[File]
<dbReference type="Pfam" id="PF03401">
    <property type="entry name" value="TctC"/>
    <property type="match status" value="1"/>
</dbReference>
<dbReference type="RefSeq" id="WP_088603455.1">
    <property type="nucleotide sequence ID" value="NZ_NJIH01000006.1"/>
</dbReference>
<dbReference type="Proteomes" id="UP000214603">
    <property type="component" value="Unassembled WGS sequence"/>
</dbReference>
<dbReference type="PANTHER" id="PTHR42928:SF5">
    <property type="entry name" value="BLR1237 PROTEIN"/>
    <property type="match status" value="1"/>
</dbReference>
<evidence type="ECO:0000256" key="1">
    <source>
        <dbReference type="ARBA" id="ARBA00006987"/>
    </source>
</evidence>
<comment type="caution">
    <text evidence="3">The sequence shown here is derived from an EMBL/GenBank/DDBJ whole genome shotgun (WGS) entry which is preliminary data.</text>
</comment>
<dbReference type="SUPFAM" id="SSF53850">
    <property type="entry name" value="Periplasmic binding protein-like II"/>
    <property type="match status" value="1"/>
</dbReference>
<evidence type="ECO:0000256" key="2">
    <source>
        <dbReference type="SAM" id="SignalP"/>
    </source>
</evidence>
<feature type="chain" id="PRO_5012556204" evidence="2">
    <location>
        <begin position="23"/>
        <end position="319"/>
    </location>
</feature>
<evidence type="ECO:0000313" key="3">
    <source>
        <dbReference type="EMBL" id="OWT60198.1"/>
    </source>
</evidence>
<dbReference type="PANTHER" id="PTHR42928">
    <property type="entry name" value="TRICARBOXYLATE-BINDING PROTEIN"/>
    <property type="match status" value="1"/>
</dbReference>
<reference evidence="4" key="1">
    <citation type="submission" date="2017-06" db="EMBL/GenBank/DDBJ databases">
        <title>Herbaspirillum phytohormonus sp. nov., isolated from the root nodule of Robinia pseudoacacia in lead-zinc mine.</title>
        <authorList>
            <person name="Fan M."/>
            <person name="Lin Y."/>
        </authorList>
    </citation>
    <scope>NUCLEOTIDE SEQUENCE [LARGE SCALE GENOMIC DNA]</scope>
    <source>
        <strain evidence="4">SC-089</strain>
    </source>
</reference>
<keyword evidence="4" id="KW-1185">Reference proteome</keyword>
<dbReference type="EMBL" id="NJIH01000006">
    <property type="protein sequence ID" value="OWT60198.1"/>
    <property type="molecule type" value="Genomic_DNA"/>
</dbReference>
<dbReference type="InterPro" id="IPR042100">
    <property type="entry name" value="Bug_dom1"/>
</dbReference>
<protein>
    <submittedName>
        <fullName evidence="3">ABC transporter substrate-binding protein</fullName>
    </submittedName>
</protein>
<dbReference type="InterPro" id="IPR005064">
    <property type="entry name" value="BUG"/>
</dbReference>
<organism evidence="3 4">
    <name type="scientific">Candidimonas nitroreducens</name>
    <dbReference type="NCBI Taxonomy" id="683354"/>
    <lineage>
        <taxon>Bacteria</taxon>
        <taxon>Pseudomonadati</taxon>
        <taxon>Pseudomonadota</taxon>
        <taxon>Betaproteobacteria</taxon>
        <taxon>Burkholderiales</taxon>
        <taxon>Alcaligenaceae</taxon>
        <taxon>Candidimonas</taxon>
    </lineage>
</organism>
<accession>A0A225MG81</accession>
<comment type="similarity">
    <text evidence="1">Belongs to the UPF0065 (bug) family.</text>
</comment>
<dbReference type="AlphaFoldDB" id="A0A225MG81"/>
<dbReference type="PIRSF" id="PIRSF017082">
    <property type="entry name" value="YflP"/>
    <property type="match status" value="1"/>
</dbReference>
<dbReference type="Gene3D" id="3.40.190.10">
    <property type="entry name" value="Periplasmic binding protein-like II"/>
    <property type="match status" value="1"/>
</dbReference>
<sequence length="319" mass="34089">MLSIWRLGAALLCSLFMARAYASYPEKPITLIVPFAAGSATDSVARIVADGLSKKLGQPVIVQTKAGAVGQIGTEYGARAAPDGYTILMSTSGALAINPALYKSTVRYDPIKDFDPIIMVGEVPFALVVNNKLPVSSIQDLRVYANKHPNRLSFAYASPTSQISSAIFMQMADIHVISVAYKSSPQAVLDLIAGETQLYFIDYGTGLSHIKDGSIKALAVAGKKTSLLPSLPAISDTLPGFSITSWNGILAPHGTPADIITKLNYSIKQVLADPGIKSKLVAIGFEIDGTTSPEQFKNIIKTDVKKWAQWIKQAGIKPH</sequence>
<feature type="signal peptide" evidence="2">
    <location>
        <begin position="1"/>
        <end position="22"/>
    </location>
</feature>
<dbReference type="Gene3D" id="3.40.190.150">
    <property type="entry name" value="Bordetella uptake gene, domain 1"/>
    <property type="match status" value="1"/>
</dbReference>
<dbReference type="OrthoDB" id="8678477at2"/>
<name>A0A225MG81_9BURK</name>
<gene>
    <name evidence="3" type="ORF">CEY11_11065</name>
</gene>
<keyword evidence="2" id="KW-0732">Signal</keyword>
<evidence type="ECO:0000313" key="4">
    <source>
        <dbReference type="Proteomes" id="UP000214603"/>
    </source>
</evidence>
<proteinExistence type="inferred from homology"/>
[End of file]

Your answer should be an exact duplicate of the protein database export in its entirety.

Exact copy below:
<dbReference type="Pfam" id="PF03401">
    <property type="entry name" value="TctC"/>
    <property type="match status" value="1"/>
</dbReference>
<dbReference type="RefSeq" id="WP_088603455.1">
    <property type="nucleotide sequence ID" value="NZ_NJIH01000006.1"/>
</dbReference>
<dbReference type="Proteomes" id="UP000214603">
    <property type="component" value="Unassembled WGS sequence"/>
</dbReference>
<dbReference type="PANTHER" id="PTHR42928:SF5">
    <property type="entry name" value="BLR1237 PROTEIN"/>
    <property type="match status" value="1"/>
</dbReference>
<evidence type="ECO:0000256" key="1">
    <source>
        <dbReference type="ARBA" id="ARBA00006987"/>
    </source>
</evidence>
<comment type="caution">
    <text evidence="3">The sequence shown here is derived from an EMBL/GenBank/DDBJ whole genome shotgun (WGS) entry which is preliminary data.</text>
</comment>
<dbReference type="SUPFAM" id="SSF53850">
    <property type="entry name" value="Periplasmic binding protein-like II"/>
    <property type="match status" value="1"/>
</dbReference>
<evidence type="ECO:0000256" key="2">
    <source>
        <dbReference type="SAM" id="SignalP"/>
    </source>
</evidence>
<feature type="chain" id="PRO_5012556204" evidence="2">
    <location>
        <begin position="23"/>
        <end position="319"/>
    </location>
</feature>
<evidence type="ECO:0000313" key="3">
    <source>
        <dbReference type="EMBL" id="OWT60198.1"/>
    </source>
</evidence>
<dbReference type="PANTHER" id="PTHR42928">
    <property type="entry name" value="TRICARBOXYLATE-BINDING PROTEIN"/>
    <property type="match status" value="1"/>
</dbReference>
<reference evidence="4" key="1">
    <citation type="submission" date="2017-06" db="EMBL/GenBank/DDBJ databases">
        <title>Herbaspirillum phytohormonus sp. nov., isolated from the root nodule of Robinia pseudoacacia in lead-zinc mine.</title>
        <authorList>
            <person name="Fan M."/>
            <person name="Lin Y."/>
        </authorList>
    </citation>
    <scope>NUCLEOTIDE SEQUENCE [LARGE SCALE GENOMIC DNA]</scope>
    <source>
        <strain evidence="4">SC-089</strain>
    </source>
</reference>
<keyword evidence="4" id="KW-1185">Reference proteome</keyword>
<dbReference type="EMBL" id="NJIH01000006">
    <property type="protein sequence ID" value="OWT60198.1"/>
    <property type="molecule type" value="Genomic_DNA"/>
</dbReference>
<dbReference type="InterPro" id="IPR042100">
    <property type="entry name" value="Bug_dom1"/>
</dbReference>
<protein>
    <submittedName>
        <fullName evidence="3">ABC transporter substrate-binding protein</fullName>
    </submittedName>
</protein>
<dbReference type="InterPro" id="IPR005064">
    <property type="entry name" value="BUG"/>
</dbReference>
<organism evidence="3 4">
    <name type="scientific">Candidimonas nitroreducens</name>
    <dbReference type="NCBI Taxonomy" id="683354"/>
    <lineage>
        <taxon>Bacteria</taxon>
        <taxon>Pseudomonadati</taxon>
        <taxon>Pseudomonadota</taxon>
        <taxon>Betaproteobacteria</taxon>
        <taxon>Burkholderiales</taxon>
        <taxon>Alcaligenaceae</taxon>
        <taxon>Candidimonas</taxon>
    </lineage>
</organism>
<accession>A0A225MG81</accession>
<comment type="similarity">
    <text evidence="1">Belongs to the UPF0065 (bug) family.</text>
</comment>
<dbReference type="AlphaFoldDB" id="A0A225MG81"/>
<dbReference type="PIRSF" id="PIRSF017082">
    <property type="entry name" value="YflP"/>
    <property type="match status" value="1"/>
</dbReference>
<dbReference type="Gene3D" id="3.40.190.10">
    <property type="entry name" value="Periplasmic binding protein-like II"/>
    <property type="match status" value="1"/>
</dbReference>
<sequence length="319" mass="34089">MLSIWRLGAALLCSLFMARAYASYPEKPITLIVPFAAGSATDSVARIVADGLSKKLGQPVIVQTKAGAVGQIGTEYGARAAPDGYTILMSTSGALAINPALYKSTVRYDPIKDFDPIIMVGEVPFALVVNNKLPVSSIQDLRVYANKHPNRLSFAYASPTSQISSAIFMQMADIHVISVAYKSSPQAVLDLIAGETQLYFIDYGTGLSHIKDGSIKALAVAGKKTSLLPSLPAISDTLPGFSITSWNGILAPHGTPADIITKLNYSIKQVLADPGIKSKLVAIGFEIDGTTSPEQFKNIIKTDVKKWAQWIKQAGIKPH</sequence>
<feature type="signal peptide" evidence="2">
    <location>
        <begin position="1"/>
        <end position="22"/>
    </location>
</feature>
<dbReference type="Gene3D" id="3.40.190.150">
    <property type="entry name" value="Bordetella uptake gene, domain 1"/>
    <property type="match status" value="1"/>
</dbReference>
<dbReference type="OrthoDB" id="8678477at2"/>
<name>A0A225MG81_9BURK</name>
<gene>
    <name evidence="3" type="ORF">CEY11_11065</name>
</gene>
<keyword evidence="2" id="KW-0732">Signal</keyword>
<evidence type="ECO:0000313" key="4">
    <source>
        <dbReference type="Proteomes" id="UP000214603"/>
    </source>
</evidence>
<proteinExistence type="inferred from homology"/>